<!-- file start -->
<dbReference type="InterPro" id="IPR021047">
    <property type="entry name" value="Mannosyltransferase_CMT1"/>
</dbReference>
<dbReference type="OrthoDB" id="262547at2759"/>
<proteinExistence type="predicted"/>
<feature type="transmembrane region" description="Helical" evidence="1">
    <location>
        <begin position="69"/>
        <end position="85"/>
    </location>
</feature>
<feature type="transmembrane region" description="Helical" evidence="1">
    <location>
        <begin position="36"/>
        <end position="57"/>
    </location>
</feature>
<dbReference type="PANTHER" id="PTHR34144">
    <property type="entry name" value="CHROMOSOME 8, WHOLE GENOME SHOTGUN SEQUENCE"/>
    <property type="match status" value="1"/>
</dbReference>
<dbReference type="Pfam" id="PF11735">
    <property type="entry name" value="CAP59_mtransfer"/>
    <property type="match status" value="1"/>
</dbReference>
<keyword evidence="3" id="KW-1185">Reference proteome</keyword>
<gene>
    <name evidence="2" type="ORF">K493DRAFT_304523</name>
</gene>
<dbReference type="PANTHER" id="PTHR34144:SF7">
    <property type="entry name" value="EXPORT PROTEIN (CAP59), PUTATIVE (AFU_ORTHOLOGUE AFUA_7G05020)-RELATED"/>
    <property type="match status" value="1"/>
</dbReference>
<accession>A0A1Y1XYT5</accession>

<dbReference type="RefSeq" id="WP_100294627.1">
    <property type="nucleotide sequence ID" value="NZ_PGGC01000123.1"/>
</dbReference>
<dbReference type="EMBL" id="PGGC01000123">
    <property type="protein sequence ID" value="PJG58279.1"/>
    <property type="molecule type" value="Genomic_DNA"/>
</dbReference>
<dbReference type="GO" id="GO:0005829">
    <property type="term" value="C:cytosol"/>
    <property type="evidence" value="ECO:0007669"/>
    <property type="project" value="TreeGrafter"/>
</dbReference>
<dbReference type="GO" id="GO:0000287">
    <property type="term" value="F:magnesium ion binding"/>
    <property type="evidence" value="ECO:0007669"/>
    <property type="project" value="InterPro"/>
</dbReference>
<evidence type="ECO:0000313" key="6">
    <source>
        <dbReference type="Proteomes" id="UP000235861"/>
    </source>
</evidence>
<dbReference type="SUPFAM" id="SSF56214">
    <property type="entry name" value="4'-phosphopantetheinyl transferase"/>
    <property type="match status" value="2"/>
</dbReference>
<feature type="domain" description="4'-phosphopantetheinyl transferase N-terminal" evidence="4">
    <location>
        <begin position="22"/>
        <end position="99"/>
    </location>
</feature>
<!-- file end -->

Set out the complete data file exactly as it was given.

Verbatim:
<dbReference type="InterPro" id="IPR021047">
    <property type="entry name" value="Mannosyltransferase_CMT1"/>
</dbReference>
<dbReference type="OrthoDB" id="262547at2759"/>
<proteinExistence type="predicted"/>
<feature type="transmembrane region" description="Helical" evidence="1">
    <location>
        <begin position="69"/>
        <end position="85"/>
    </location>
</feature>
<feature type="transmembrane region" description="Helical" evidence="1">
    <location>
        <begin position="36"/>
        <end position="57"/>
    </location>
</feature>
<dbReference type="PANTHER" id="PTHR34144">
    <property type="entry name" value="CHROMOSOME 8, WHOLE GENOME SHOTGUN SEQUENCE"/>
    <property type="match status" value="1"/>
</dbReference>
<dbReference type="Pfam" id="PF11735">
    <property type="entry name" value="CAP59_mtransfer"/>
    <property type="match status" value="1"/>
</dbReference>
<keyword evidence="3" id="KW-1185">Reference proteome</keyword>
<gene>
    <name evidence="2" type="ORF">K493DRAFT_304523</name>
</gene>
<dbReference type="PANTHER" id="PTHR34144:SF7">
    <property type="entry name" value="EXPORT PROTEIN (CAP59), PUTATIVE (AFU_ORTHOLOGUE AFUA_7G05020)-RELATED"/>
    <property type="match status" value="1"/>
</dbReference>
<accession>A0A1Y1XYT5</accession>

<dbReference type="RefSeq" id="WP_100294627.1">
    <property type="nucleotide sequence ID" value="NZ_PGGC01000123.1"/>
</dbReference>
<dbReference type="EMBL" id="PGGC01000123">
    <property type="protein sequence ID" value="PJG58279.1"/>
    <property type="molecule type" value="Genomic_DNA"/>
</dbReference>
<dbReference type="GO" id="GO:0005829">
    <property type="term" value="C:cytosol"/>
    <property type="evidence" value="ECO:0007669"/>
    <property type="project" value="TreeGrafter"/>
</dbReference>
<dbReference type="GO" id="GO:0000287">
    <property type="term" value="F:magnesium ion binding"/>
    <property type="evidence" value="ECO:0007669"/>
    <property type="project" value="InterPro"/>
</dbReference>
<evidence type="ECO:0000313" key="6">
    <source>
        <dbReference type="Proteomes" id="UP000235861"/>
    </source>
</evidence>
<dbReference type="SUPFAM" id="SSF56214">
    <property type="entry name" value="4'-phosphopantetheinyl transferase"/>
    <property type="match status" value="2"/>
</dbReference>
<feature type="domain" description="4'-phosphopantetheinyl transferase N-terminal" evidence="4">
    <location>
        <begin position="22"/>
        <end position="99"/>
    </location>
</feature>